Arrhythmogenic right ventricular dysplasia (ARVD) is both a myocardial disease that predominantly affects the right ventricle (RV) and one of the major causes of sudden death in the young and athletes. A 28-year-old man with no signicant medical history, applied to an emergency department with feeling very ill. After his initial examinations, electrocardiography (ECG) showed ventricular extra systoles and he was recommended for admission to a cardiology polyclinic. The next day, his condition worsened and he was dead on arrival at the hospital. A histological examination of heart samples, which were obtained from the RV and LV, revealed the massive replacement of myocardium by fibrous and mature adipose tissue in the RV. In this case, there were no symptoms, family and medical history and its clinical presentation was as an unexpected sudden death.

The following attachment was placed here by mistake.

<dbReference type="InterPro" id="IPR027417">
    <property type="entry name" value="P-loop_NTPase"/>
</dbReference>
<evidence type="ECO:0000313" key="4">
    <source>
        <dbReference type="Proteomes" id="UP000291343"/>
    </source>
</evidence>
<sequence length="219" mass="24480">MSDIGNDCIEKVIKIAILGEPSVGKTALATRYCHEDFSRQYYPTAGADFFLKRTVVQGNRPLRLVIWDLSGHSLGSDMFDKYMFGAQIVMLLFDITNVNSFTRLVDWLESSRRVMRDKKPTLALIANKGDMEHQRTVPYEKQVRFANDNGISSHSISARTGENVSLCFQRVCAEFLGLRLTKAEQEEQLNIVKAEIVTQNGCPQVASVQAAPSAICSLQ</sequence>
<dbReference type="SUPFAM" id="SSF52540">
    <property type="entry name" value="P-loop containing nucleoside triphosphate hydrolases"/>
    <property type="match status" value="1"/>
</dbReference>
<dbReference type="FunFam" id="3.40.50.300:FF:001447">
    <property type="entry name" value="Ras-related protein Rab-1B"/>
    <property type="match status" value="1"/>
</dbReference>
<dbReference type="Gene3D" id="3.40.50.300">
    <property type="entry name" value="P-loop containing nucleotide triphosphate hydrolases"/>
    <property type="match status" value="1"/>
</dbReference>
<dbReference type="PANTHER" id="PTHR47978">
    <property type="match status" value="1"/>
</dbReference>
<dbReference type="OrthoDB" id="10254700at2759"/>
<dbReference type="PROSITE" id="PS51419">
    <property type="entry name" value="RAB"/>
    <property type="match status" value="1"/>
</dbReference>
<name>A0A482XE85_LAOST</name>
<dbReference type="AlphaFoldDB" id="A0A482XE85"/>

Keywords:
Arrhythmogenic right ventricular dysplasia, sudden cardiac death, autopsy


Arrythmogenic right ventricular dysplasia (ARVD) is one of a number of sudden death causes among the young and athletes (1,2). ARVD is a myocardial disease, affecting the right ventricle (RV), morphologically characterized by diffuse or segmental lack of myocardium in the RV free wall, which is replaced by fatty or fibro fatty tissue, and also histologically by fibro fatty degeneration of cardiomyocytes, which leads to electrical instability and contractility abnormalities (1,3–9). We described an autopsy case of a 28-year old man with sudden death due to ARVD.

CASE REPORT